"Next year, I'm going to be playing basketball at Duke University," he said. "I'm excited to evolve as a student, as a basketball player and now, and forever, as a Blue Devil."

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Say What? Tait’s weekly appearance on Rock Chalk Sports Talk

Recorded Tuesday, May 9, 2017

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Ankle injury forces Mykhailiuk to withdraw from rest of NBA combine

Kansas guard Sviatoslav Mykhailiuk (10) gets up for a bucket over UNLV guard Kris Clyburn (1) during the second half, Thursday, Dec. 22, 2016 at Thomas & Mack Center in Las Vegas. At right is UNLV forward Tyrell Green (3).

Kansas guard Sviatoslav Mykhailiuk (10) gets up for a bucket over UNLV guard Kris Clyburn (1) during the second half, Thursday, Dec. 22, 2016 at Thomas & Mack Center in Las Vegas. At right is UNLV forward Tyrell Green (3). by Nick Krug

One day after warming up and improving as the competition went on, Kansas junior Svi Mykhailiuk has withdrawn from the rest of the NBA combine because of an ankle injury he suffered Thursday.

Mykhailiuk, the 6-7 wing who is one of 14 players at the 67-man combine who has not yet hired an agent, thus leaving open the possibility of a return to KU for his senior season, delivered a mixed bag of results during Thursday’s action in Chicago.

His measurements were neither wildly impressive nor disappointing and his play on the floor, which featured a couple of bad misses early on during the 5-on-5 scrimmage along with a hot streak later in the game and even a defensive highlight when he blocked KU teammate Frank Mason III, left most scouts and NBA executives curious to see more.

Unfortunately for Mykhailiuk, that will not happen. Jonathan Givony, who runs DraftExpress.com, Tweeted around 10:30 Friday morning that Mykhailiuk had withdrawn from the rest of the combine because of the injury.

So now the entire focus shifts to his stay-or-go decision.

Mykhailiuk, whom multiple sources told the Journal-World earlier this week was leaning toward staying in the draft, now has to evaluate whether his brief showing, body of work at Kansas and interaction with NBA people during the past couple of weeks was enough for him to feel confident that he would get drafted.

One source said the main question surrounding Mykhailiuk entering the week was exactly that — whether some team would take him in the second round, not whether he could sneak into the first round.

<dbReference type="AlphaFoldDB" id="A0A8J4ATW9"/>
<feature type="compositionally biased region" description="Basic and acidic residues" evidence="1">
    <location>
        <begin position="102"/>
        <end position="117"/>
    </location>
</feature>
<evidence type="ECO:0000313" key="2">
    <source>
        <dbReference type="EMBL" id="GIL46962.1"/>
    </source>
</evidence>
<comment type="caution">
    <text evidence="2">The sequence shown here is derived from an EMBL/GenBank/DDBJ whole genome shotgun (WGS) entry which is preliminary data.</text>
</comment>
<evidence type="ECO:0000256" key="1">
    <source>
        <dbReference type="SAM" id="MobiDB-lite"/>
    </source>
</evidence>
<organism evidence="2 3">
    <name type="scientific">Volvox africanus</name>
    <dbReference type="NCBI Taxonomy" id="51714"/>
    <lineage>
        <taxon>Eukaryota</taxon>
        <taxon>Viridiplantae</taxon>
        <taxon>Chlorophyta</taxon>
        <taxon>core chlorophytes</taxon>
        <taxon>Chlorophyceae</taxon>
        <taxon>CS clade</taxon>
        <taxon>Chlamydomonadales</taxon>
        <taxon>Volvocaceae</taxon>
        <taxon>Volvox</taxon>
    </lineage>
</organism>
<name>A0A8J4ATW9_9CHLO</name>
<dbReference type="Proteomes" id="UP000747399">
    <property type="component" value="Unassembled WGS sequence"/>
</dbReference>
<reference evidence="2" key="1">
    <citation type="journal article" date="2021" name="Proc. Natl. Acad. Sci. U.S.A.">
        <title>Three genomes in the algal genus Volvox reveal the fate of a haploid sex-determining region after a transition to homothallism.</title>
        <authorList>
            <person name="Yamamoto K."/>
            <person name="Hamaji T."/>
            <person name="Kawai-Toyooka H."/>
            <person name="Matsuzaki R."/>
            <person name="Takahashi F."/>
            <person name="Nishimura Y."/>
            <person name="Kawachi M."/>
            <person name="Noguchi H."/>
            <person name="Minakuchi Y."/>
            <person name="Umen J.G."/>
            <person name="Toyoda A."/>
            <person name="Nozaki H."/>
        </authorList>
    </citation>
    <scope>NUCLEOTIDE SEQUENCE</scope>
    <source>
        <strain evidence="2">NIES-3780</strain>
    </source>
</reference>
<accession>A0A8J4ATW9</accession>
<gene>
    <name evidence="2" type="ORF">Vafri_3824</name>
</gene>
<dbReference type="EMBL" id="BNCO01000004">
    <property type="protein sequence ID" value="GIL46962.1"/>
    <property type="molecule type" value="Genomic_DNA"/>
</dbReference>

Earlier this week, ESPN.com anonymously polled multiple NBA executives about what they thought each of the 14 players at the combine who had not yet hired an agent should do after the combine is over and their advice to Mykhailiuk was for him to return to Kansas.

Whether he takes that path or not should be known in the next week or so. But don't expect a grand announcement either way. The soon-to-be-20-year-old Ukrainian, like his best buddy on the team Devonte' Graham, is not a flashy, attention-seeking kind of guy. His announcement, whatever he decides, figures to be short and sweet and not a media spectacle.

Mykhailiuk, who likely will stay in Chicago to continue conversations and interviews with team executives through the weekend, still will have until May 24 to make a final decision about his future. And although many of the pros and cons he will be weighing remain the same, the ankle injury likely makes the whole process a little more difficult.

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Anonymous poll of NBA executives pegs return to school as best move for Svi, others

Kansas guard Sviatoslav Mykhailiuk (10) drives against Georgia guard William Jackson II (0) during the first half, Tuesday, Nov. 22, 2016 during the championship game of the CBE Classic at Sprint Center.

Kansas guard Sviatoslav Mykhailiuk (10) drives against Georgia guard William Jackson II (0) during the first half, Tuesday, Nov. 22, 2016 during the championship game of the CBE Classic at Sprint Center. by Nick Krug

ESPN.com’s Jeff Goodman on Wednesday identified the 14 college players attending this year’s pre-draft combine who have not hired an agent and then anonymously polled “multiple” NBA executives and asked them whether each player should stay in the draft or return to school for the 2017-18 season.

A whopping 12 of the 14 players identified — including KU junior Svi Mykhailiuk — were “told” to return to school, with only Purdue big man Caleb Swanigan and SMU forward Semi Ojeleye (from nearby Ottawa High) drawing anything other than advice to stay in school.

Swanigan, who was in the running for national player of the year and enjoyed a monster season for the Boilermakers was encouraged flat-out to turn pro now. Ojeleye, who started his college career at Duke before transferring to SMU, drew a mixed reaction, with half of the execs polled suggesting he should stay in the draft and the other half recommending that he return to school.